John Obuck

Young-Hoffman Gallery

John Obuck is full of tricks. Formal jugglings create optical illusions and recombine geometrics in a way that compositional transformations sometimes seem to be puns on the painter’s own elements. However, these figure/ ground deceptions and distortions do not seem contrived, for Obuck’s esthetic legerdemains also seem irrational as though the products of lucky accidents. The overall effect is dual: orderly, because of consistent, crisp, black figures on white fields; confusing, because these figures function as both problems and solutions.

Obuck constructs paintings and paints small constructions. In the former, black frames bow, thicken and thin, cut across corners (as well as square them within one piece), and frequently have short legs that protrude, from each corner, towards either the viewer or the wall. The constructions, fashioned mostly from triangles and rectangles of wood, are painted to resemble the “puzzling” planes that appear in the paintings.

Obuck’s antic muse has led him away from a latter-day cubist dissection and resynthesis of form, (which might have produced mere exercises in design), guiding him instead toward a coolheaded and witty equation of artmaking and existence itself: a set of puzzle parts of mysteries, with games. While he makes it clear that these games have rules—the artist’s repeated shapes—he also understands that chance may determine any outcome. Titles such as Lady Luck and Snake Eyes conjure images of card or crap games, and the “table,” framed pieces, resemble game boards.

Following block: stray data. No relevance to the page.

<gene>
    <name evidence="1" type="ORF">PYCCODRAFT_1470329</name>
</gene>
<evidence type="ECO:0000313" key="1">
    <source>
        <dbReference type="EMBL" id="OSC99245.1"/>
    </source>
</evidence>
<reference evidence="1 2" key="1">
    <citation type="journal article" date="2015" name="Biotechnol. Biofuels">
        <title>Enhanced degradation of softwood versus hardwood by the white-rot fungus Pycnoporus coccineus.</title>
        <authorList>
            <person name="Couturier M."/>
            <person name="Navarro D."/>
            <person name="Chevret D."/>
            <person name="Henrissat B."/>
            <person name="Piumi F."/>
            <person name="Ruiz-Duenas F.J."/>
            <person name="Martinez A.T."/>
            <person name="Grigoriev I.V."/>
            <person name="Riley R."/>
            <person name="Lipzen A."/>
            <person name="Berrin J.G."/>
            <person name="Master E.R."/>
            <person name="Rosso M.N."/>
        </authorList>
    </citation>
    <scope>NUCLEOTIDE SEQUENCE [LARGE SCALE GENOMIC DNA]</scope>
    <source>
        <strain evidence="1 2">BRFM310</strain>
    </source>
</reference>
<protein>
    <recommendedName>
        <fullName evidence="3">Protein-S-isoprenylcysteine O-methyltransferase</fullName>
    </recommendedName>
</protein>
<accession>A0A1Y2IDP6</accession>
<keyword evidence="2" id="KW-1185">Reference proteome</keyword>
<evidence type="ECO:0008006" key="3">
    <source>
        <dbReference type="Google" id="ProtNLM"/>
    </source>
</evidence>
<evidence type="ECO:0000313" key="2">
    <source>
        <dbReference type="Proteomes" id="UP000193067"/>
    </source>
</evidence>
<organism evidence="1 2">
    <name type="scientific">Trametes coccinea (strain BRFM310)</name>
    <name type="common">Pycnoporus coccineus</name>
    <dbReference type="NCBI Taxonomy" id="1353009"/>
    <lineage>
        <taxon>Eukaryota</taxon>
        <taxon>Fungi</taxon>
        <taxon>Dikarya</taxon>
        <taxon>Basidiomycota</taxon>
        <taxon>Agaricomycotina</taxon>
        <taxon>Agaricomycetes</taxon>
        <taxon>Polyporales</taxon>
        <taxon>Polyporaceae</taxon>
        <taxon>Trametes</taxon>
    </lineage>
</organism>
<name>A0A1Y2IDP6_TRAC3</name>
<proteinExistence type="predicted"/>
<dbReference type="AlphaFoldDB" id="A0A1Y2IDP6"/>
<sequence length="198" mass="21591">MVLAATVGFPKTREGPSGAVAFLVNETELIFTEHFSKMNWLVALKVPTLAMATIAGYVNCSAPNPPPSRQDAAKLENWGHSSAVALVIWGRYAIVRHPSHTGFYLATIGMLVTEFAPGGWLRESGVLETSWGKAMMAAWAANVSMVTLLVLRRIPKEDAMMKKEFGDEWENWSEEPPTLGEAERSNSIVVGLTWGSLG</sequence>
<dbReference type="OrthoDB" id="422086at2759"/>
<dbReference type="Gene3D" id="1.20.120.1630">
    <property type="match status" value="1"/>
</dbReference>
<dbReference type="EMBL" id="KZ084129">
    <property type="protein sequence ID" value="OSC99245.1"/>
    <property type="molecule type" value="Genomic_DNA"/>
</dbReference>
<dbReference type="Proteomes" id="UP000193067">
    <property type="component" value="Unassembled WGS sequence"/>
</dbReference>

Checkerboards, dominoes, and horseshoes reappear, as do images of tables which often repeat, though with greater complexity, the framing form. These games within games suggest that rules are subtle, that tables can turn. Indeed Obuck’s literally do, not only because we sometimes see the top of the table, sometimes the underside, but also because most of the tables, either as images or frames, are turned on their sides.

Table-turning is also an occult art. While Obuck does not seem to present himself as artist/mystic, he is a conjurer of sorts and deals with enigmas. Although his work is black and white (except for rare touches of gray and yellow), he depicts visual situations and suggests emotional states that are inconclusive—gray areas made by theconstructions’ shadows cast on the wall. The whites are brushy, for instance, but as often as not they look flat because of distance or lighting. Presto change-o! Now you see it, now you don’t.

I’m impressed with Obuck’s seductiveness. He lures, not through lyrical or sensuous beauty, but rather with a witchery that, being both wacky and staid, is tongue in cheek. Witch looks like a basketball court with a weird pyramidal, legged object—a talisman hovering above. Titles such as Blue Moon, French Kiss, Leaping Lizards, Seventh Heaven, and Trapeze II seem absurd in relation to Obuck’s imagery, but they all suggest states of suspension, elation, or excitement—circumstances that lack physical and/or emotional gravity. Appropriately, many of Obuck’s figures look weightless, as though to tell us that we shouldn’t permit his art to weigh too heavily on us.

This work is extremely civilized despite its cuteness. Its sophistication, however, is not due to superior craftsmanship, not to attunement to current eccentricities of abstraction, but rather to an original sense of irony. Some games function as initiations, and Obuck’s art seems to serve as an induction to “disillusionment,” a true picture of how nothing is what it seems to be: perspectives always change, and fortunes shift.

Joanna Frueh